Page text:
Cook: Burnett appreciation is equally mutual

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We could start with the no-hitter that A.J. Burnett took into the sixth inning Sunday at PNC Park or the fact that he gave his team's tired bullpen a much-needed lift by pitching into the eighth or -- the bottom line -- the sizzling Pirates' 3-2 win against the Kansas City Royals, their 12th win in 15 games.

But why not get to the best part of the day right at the start?

After Pirates manager Clint Hurdle went to the mound and took the ball from Burnett in the eighth, the crowd of 25,752 stood as one and roared as Burnett started the long, slow walk toward the dugout. It was a chilling moment on a hot, late-spring afternoon. So was the one that followed. Burnett took off his cap and held it high to the crowd. "You appreciate me? I appreciate you!"

"I've had a couple like that in my career," Burnett said afterward. "My last start in Toronto and a couple in Yankee Stadium. You never forget them. You have to respond when you get those. It was unbelievable."

It also was symbolic of Burnett's relationship with Pittsburgh. Pirates fans, though punished over the years with one losing season after another, 19 in all, are knowledgeable and realize they have a real, live, breathing ace on their team. Burnett, after pitching in the mecca of baseball in New York for the Yankees, has found happiness, in of all places, a town that many players long have considered to be purgatory. Remember how pitcher Edwin Jackson turned down $30 million over three years in the winter to sign for one year and $11 million with the Washington Nationals? Remember how out-of-work All-Star Roy Oswalt wouldn't even take the Pirates' call to measure his interest in pitching for them?

Well, here comes Burnett, who says he loves the place.

How cool is that?

"This has been a good environment for him," Hurdle said, "and he's added to it."

It's no wonder Pirates fans love Burnett. Although they were thinking no-hitter before the Royals' Alex Gordon stroked a one-out single to right field in the sixth, they hardly went home unhappy. Burnett gave them what they have come to expect from him at PNC Park. He's 4-0 with a 1.27 ERA in six home starts.

"The biggest thing for me is the consistency of the command," Hurdle said. "He has become very efficient with his pitches. His walks are way down."

Burnett also gets rave reviews for the tone he has set with his professionalism for the other pitchers, specifically James McDonald, who, not coincidentally, suddenly has the look of another staff ace. But Hurdle said Burnett's impact goes much deeper. It reaches every player on the team. How did Hurdle put it? "Guys feed off his energy." Yeah, that was it. They feed off his energy, his ability and -- don't underestimate this -- his attitude as far as being on the Pirates. "The other guys know we brought in a veteran player with a lot of experience that's not going anywhere," Hurdle said. "We didn't bring him in to try him out or to be here for a couple of months. He's not going anywhere."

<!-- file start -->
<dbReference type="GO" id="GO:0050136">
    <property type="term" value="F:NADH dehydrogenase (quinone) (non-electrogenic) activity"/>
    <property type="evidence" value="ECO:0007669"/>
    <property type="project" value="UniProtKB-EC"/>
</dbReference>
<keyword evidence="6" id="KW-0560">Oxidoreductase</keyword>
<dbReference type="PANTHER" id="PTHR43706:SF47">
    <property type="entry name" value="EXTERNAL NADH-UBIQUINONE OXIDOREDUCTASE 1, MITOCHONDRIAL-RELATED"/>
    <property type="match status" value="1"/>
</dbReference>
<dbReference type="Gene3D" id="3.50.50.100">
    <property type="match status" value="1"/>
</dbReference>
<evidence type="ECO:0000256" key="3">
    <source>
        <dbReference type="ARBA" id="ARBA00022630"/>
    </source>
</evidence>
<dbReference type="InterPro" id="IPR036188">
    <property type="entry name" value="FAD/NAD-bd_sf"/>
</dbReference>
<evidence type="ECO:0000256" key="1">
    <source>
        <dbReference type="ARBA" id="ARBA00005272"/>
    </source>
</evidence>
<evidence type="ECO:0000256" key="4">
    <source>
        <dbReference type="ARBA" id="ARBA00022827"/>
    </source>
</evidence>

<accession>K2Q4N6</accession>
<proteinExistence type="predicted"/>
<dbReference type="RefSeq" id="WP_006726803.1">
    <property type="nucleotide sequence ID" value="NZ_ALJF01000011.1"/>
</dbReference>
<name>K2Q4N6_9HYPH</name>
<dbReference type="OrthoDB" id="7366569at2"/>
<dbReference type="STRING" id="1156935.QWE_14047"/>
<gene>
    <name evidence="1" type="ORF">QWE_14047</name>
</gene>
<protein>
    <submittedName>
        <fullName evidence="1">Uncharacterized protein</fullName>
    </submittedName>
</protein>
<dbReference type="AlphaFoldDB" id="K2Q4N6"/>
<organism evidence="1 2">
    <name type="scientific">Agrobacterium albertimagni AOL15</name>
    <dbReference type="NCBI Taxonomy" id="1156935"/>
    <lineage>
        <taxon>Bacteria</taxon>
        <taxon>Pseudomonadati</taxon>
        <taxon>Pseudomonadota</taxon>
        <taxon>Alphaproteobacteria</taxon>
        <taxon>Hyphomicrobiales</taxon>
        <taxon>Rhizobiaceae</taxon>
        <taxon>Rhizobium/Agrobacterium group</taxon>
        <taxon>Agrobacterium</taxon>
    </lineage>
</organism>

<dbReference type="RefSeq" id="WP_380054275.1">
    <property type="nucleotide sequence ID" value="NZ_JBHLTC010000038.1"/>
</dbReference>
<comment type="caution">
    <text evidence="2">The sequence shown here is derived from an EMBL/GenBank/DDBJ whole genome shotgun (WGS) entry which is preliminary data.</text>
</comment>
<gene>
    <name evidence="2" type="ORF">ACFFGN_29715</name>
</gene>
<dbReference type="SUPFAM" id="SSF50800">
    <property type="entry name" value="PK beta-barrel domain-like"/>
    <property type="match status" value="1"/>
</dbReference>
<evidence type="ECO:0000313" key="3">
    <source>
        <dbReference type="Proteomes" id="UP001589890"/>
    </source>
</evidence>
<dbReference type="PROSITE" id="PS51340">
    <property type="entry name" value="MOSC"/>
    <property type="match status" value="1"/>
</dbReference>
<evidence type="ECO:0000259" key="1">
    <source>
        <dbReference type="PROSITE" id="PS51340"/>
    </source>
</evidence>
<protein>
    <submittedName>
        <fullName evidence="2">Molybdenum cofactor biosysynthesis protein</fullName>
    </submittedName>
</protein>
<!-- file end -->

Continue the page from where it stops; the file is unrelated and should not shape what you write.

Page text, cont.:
That would be baseball's version of a death sentence for a lot of players who have passed through here over the years. But it doesn't feel that way with Burnett. Sure, he's smart enough not to knock the Pirates or the town. He has been saying the right things since shortly before spring training when the Pirates, after prolonged talks with the Yankees, sent two minor leaguers to the New York system for him and agreed to pick up $5 million of his salary this season and $8 million next season. But if he's not genuine, he's a terrific actor.

"It's been great here, everything I expected and more," Burnett said. "I came to a team that wanted me bad. That was important to me. I had heard that this was a great sports town, that people really love their sports here. You saw that [Sunday]. The fans supported me before I even threw my first pitch [of the season]. They're excited I'm here and I'm excited to be here."

But what about those 19 years of losing?

How does a guy join the Pirates and not ask himself, "What have I gotten myself into?"

"I saw what this team did last year," Burnett said. "You don't stay in first place that long [until July 26] by being lucky. You have to be good ...

"It's a great group of guys. It's fun to be a part of this team. I'm not here for my stats or my career. I'm here to have a positive impact on the team. That mentor stuff, I don't know about that. I'm going to lead by example. I'm just here to help."

Burnett is a big reason the Pirates are tied for first place with the Cincinnati Reds in the National League Central Division after the Reds lost, 7-6, Sunday night to the Detroit Tigers. Six of his starts have resulted in one-run wins for the Pirates, who are 17-10 in one-run games. That's a significant stat. Good teams win one-run games, bad teams lose them.

Burnett also gives the Pirates and their fans confidence that he'll be able to stop the long losing streaks that killed the team last season in its 19-43 collapse on the way to the finish line. He has allowed two or fewer runs in eight of his 10 starts. That's valuable consistency.

"He's got a lot on his to-do list," Hurdle said.

Slowly, but surely, Burnett is checking off each item. What fun it is to watch him do it.

roncook

Ron Cook: rcook@post-gazette.com. Ron Cook can be heard on the "Vinnie and Cook" show weekdays from 10 a.m. to 2 p.m. on 93.7 The Fan. First Published June 11, 2012 12:00 AM


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